Archive for August 26th, 2011

by Sam Juliano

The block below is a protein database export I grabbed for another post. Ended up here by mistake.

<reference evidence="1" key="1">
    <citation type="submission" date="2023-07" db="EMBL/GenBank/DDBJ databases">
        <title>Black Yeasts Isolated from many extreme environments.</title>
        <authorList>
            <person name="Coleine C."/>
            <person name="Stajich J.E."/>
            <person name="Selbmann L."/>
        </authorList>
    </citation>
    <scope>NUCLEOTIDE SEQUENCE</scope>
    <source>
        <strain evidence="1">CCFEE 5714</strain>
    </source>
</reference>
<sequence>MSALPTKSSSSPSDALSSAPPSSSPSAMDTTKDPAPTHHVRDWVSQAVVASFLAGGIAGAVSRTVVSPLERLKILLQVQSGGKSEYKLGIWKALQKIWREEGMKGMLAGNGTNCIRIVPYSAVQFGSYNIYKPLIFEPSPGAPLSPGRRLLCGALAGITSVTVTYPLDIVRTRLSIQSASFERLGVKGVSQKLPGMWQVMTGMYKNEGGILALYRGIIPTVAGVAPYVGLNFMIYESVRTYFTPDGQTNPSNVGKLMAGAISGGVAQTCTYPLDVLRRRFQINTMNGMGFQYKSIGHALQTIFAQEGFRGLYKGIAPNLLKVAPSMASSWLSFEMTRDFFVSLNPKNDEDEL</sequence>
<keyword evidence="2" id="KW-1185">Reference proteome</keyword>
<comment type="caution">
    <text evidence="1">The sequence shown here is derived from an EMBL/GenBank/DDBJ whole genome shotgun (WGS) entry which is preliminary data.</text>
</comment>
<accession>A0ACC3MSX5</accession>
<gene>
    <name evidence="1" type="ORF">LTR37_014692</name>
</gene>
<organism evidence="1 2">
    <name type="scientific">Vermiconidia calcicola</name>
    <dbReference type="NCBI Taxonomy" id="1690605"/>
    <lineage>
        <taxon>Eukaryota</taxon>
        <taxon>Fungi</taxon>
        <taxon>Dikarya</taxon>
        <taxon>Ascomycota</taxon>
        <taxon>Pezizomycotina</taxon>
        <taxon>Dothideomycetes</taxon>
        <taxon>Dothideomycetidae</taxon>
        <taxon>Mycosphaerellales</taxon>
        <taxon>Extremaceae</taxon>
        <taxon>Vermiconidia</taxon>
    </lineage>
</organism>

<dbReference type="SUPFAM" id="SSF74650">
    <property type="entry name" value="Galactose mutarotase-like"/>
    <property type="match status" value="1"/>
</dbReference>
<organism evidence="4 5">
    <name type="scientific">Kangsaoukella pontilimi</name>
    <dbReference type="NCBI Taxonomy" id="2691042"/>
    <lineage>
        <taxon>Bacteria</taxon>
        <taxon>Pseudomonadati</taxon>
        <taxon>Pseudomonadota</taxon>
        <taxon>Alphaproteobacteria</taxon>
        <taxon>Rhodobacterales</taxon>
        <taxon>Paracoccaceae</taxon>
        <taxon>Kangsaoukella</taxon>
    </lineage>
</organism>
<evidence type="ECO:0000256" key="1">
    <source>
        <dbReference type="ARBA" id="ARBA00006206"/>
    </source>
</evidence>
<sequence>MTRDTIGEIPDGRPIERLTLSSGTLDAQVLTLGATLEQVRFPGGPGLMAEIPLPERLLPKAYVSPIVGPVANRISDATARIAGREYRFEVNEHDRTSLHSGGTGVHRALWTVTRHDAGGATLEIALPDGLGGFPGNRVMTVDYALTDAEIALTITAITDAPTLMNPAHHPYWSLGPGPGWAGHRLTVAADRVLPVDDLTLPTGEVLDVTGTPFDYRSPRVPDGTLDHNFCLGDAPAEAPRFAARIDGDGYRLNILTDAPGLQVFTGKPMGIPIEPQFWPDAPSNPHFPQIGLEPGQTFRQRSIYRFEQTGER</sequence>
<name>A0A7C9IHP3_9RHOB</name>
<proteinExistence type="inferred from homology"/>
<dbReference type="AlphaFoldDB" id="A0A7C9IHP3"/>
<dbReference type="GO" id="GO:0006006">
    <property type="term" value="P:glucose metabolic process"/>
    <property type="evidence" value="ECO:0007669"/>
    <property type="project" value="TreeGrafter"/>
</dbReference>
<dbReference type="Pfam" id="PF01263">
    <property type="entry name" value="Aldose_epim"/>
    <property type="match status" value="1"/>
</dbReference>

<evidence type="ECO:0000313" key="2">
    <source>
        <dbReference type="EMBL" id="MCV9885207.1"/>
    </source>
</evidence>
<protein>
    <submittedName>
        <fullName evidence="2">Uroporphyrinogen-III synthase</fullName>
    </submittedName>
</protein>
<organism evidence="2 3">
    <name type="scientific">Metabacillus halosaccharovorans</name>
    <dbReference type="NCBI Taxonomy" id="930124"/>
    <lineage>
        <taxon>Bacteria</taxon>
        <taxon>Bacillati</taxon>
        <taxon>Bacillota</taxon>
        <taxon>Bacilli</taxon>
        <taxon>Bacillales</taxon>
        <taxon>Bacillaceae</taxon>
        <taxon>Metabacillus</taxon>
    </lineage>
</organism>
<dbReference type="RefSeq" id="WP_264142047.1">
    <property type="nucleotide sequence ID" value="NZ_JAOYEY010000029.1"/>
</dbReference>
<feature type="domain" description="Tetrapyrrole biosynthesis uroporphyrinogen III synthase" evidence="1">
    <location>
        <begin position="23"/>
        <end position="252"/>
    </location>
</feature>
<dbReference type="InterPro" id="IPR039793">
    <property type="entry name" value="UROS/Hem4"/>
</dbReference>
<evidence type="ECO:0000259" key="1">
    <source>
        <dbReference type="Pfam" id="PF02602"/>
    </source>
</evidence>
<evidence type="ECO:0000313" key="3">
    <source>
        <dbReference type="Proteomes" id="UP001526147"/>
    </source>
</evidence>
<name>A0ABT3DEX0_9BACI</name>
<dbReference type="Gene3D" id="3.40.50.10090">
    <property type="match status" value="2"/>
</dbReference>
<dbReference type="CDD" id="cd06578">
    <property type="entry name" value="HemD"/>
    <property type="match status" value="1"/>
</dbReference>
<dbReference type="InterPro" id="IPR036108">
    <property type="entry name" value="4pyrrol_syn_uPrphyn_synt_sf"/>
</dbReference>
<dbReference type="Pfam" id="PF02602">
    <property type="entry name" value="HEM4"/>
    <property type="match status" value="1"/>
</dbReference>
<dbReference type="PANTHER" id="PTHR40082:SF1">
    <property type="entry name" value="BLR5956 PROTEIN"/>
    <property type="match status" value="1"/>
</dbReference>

Ingmar Bergman was laid to rest on a misty morning in early August, 2007 on the island of Faro, where he spent the last years of his life.  At the cinema master’s request the ceremony was short and attended by only 70, including celebrated Bergman stock company thespians, Liv Ullman, Max Von Sydow and Erland Josephson.  Eulogies were noted for their brevity and the musical itinerery was a sparing employment of J.S. Bach by way of organ and cello.  This modest presentation may be been selected for it’s simple purity, but it underscored a deep passion for classical music that manifested itself from the very earliest films.  Music in Darkness (1948) tells the story of a young pianist left blind by a shooting accident; To Joy (1950) narrates the misfortunes of an ambitious violinist, and Summer Interlude (1951) recounts the life of a ballerina at the Stockholm Opera.  Generous excerpts from Beethoven, Mozart or Mendelssohn are found in these films.  In the opening feature of the celebrated “Faith Trilogy”, Through A Glass Darkly, the extensive use of classic compositions completely supplanted the original film music that was more common during the late 50’s period when Smiles of a Summer Night and Wild Strawberries appeared.  In Darkly the ‘Sarabande’ from Bach’s Cello Suite no. 2 appears four times.  It’s usage here signaled a marked upsurge in classical accompaniment all the way up to his final film Sarabande in 2003.  While it’s clear that a number of the pieces were vital structural and metaphorical components in his deep philosophical inquiries, there was a clear enough passion for the intrinsic beauty of the music that was deftly used as a mood device.  Robert Schumann’s ravishingly beautiful and gloriously romantic Piano Quintet in E-flat major set the tone for Fanny and Alexander under the film’s lengthy credit sequence, and underlined the film’s brighter contexts.  Conversely, there is telling use of Bach’s Partita in Shame, The Passion of Anna and Hour of the Wolf that connotes despair in its rawest constriction, and the Bach passages in Cries and Whispers are used to piercing effect.  Bergman connects characters to music a number of times, including the sequence in Autumn Sonata when Charlotte sketches the figure of Chopin, before beginning to play the Prelude, and the one where Johan listens at full blast to the scherzo of Bruckner’s Ninth Symphony in Sarabande.  Lastly, Bergman experiments his sense of musical analysis during an entire film with In the Presence of a Clown, which recounts Schubert’s last days, in both a free and erudite manner. (more…)

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